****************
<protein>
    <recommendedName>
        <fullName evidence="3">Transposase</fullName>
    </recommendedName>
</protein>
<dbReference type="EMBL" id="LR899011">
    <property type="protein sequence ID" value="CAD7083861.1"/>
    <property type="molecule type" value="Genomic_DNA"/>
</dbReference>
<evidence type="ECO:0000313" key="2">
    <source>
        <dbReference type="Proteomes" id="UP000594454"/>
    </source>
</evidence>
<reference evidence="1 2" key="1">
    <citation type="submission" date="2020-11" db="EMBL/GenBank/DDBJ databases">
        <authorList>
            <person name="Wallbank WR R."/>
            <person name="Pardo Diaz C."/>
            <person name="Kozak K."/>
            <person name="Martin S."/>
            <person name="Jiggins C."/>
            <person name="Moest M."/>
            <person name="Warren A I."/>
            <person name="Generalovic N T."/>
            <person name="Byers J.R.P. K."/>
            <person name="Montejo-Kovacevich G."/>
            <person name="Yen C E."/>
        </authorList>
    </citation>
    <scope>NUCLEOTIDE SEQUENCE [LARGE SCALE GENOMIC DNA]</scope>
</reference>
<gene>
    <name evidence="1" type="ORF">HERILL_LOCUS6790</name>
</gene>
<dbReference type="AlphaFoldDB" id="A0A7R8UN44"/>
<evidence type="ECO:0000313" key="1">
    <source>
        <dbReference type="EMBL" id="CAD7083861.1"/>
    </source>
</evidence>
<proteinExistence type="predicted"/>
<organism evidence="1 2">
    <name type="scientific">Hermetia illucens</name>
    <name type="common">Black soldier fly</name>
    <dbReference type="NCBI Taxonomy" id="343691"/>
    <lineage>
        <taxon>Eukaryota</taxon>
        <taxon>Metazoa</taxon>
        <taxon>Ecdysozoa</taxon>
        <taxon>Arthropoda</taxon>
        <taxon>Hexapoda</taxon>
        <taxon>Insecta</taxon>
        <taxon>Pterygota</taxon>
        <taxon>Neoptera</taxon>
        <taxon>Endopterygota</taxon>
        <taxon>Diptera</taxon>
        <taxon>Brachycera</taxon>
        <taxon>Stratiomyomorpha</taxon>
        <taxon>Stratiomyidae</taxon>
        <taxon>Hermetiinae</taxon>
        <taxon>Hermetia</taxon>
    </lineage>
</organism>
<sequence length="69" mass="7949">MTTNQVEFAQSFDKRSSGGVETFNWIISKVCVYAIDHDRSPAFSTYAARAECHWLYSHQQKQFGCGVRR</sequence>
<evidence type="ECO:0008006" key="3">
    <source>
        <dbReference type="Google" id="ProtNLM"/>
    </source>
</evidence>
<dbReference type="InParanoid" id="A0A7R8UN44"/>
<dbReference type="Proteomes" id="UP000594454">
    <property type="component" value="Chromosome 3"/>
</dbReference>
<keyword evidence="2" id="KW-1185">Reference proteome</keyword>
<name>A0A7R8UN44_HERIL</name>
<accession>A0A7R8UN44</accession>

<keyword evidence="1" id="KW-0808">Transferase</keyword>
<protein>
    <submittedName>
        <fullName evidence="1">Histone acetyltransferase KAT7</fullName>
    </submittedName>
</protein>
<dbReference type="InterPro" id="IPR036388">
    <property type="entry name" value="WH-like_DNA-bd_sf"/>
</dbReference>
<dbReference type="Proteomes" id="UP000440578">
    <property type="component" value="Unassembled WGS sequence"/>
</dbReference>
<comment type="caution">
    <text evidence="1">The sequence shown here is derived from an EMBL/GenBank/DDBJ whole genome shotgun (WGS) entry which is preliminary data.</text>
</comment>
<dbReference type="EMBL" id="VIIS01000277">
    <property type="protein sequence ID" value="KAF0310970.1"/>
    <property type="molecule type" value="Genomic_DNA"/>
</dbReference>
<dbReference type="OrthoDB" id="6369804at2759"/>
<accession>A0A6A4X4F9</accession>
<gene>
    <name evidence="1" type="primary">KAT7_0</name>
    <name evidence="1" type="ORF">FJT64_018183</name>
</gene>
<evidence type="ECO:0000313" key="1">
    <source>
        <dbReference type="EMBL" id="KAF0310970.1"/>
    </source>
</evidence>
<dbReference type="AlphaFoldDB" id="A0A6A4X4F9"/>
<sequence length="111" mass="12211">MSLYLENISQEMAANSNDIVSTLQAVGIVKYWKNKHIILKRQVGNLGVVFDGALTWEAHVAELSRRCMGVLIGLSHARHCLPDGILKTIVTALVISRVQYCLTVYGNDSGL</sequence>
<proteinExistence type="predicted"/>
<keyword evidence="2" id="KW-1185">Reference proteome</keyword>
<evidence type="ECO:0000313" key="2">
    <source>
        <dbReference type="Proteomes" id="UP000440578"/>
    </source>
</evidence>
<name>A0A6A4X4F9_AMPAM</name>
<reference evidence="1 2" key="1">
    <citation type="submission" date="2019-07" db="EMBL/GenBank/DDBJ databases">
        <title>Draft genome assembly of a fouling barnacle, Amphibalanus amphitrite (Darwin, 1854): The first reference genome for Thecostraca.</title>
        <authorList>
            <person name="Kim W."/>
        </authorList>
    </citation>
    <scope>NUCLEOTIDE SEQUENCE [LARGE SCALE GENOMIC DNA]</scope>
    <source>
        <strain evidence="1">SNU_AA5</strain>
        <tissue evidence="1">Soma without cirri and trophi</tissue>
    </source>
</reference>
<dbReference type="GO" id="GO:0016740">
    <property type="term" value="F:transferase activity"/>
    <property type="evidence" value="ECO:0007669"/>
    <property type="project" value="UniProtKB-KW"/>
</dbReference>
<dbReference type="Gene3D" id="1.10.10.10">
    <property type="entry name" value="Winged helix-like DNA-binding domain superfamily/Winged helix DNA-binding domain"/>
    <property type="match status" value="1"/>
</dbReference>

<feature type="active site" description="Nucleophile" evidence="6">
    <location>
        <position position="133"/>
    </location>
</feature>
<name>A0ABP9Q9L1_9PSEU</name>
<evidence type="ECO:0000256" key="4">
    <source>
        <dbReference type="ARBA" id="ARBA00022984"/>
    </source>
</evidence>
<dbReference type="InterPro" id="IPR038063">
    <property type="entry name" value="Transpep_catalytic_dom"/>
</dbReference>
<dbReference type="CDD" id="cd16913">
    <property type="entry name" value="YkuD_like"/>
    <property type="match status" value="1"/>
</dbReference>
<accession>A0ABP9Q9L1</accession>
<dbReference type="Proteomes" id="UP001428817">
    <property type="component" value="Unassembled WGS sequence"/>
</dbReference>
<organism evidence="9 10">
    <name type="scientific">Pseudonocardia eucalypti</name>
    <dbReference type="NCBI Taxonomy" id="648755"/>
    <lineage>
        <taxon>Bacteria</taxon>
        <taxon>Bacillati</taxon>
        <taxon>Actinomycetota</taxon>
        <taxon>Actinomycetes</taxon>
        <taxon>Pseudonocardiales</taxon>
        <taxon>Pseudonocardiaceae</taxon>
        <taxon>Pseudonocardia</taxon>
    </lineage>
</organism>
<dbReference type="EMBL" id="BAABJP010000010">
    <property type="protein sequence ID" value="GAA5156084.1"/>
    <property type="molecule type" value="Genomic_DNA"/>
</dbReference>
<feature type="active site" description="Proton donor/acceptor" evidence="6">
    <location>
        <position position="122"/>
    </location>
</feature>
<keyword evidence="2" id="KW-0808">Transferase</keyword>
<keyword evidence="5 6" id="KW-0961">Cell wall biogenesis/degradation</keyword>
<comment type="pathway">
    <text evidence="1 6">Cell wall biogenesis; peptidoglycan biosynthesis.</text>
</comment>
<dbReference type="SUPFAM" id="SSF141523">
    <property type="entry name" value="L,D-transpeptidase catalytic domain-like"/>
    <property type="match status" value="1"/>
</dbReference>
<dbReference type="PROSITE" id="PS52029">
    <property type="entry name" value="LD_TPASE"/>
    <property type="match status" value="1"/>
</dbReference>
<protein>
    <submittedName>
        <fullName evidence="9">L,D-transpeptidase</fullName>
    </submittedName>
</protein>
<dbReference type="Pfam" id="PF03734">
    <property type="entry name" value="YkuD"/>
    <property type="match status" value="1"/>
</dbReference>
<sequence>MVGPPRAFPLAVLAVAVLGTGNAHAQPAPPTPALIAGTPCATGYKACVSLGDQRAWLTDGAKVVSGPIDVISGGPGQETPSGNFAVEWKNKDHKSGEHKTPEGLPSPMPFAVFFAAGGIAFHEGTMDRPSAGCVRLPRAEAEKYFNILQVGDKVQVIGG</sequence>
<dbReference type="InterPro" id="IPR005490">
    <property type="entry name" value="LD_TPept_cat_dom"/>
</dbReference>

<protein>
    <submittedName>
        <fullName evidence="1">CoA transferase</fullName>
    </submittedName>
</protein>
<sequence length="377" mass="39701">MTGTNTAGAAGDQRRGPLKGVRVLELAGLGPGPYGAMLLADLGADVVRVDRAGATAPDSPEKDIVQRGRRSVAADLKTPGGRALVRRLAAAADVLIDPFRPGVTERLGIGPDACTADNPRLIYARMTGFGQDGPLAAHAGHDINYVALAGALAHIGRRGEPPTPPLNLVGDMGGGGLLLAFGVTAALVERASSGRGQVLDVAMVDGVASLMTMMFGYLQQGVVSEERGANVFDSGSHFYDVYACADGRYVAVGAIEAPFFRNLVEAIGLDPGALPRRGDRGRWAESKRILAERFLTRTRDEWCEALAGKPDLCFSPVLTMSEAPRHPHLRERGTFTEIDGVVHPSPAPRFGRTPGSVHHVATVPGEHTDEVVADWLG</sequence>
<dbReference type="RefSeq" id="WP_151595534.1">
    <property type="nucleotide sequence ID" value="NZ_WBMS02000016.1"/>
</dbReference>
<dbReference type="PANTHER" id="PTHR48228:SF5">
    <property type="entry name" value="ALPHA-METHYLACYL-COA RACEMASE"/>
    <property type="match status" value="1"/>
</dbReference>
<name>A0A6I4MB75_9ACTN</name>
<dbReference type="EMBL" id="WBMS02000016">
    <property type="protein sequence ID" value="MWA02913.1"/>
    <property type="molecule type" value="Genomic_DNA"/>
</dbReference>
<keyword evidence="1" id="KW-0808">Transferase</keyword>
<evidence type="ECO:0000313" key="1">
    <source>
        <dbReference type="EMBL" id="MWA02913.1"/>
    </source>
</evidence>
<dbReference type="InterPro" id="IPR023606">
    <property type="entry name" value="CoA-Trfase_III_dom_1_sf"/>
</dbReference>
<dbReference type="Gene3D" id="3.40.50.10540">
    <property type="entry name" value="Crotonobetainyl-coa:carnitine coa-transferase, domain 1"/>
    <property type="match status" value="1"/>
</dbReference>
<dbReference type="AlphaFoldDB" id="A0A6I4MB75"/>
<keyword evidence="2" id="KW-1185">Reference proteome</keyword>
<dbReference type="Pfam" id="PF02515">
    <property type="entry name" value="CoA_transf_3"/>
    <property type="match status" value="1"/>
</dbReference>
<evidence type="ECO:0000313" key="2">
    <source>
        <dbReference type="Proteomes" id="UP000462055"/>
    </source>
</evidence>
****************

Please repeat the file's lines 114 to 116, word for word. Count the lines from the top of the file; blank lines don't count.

        <dbReference type="Proteomes" id="UP000440578"/>
    </source>
</evidence>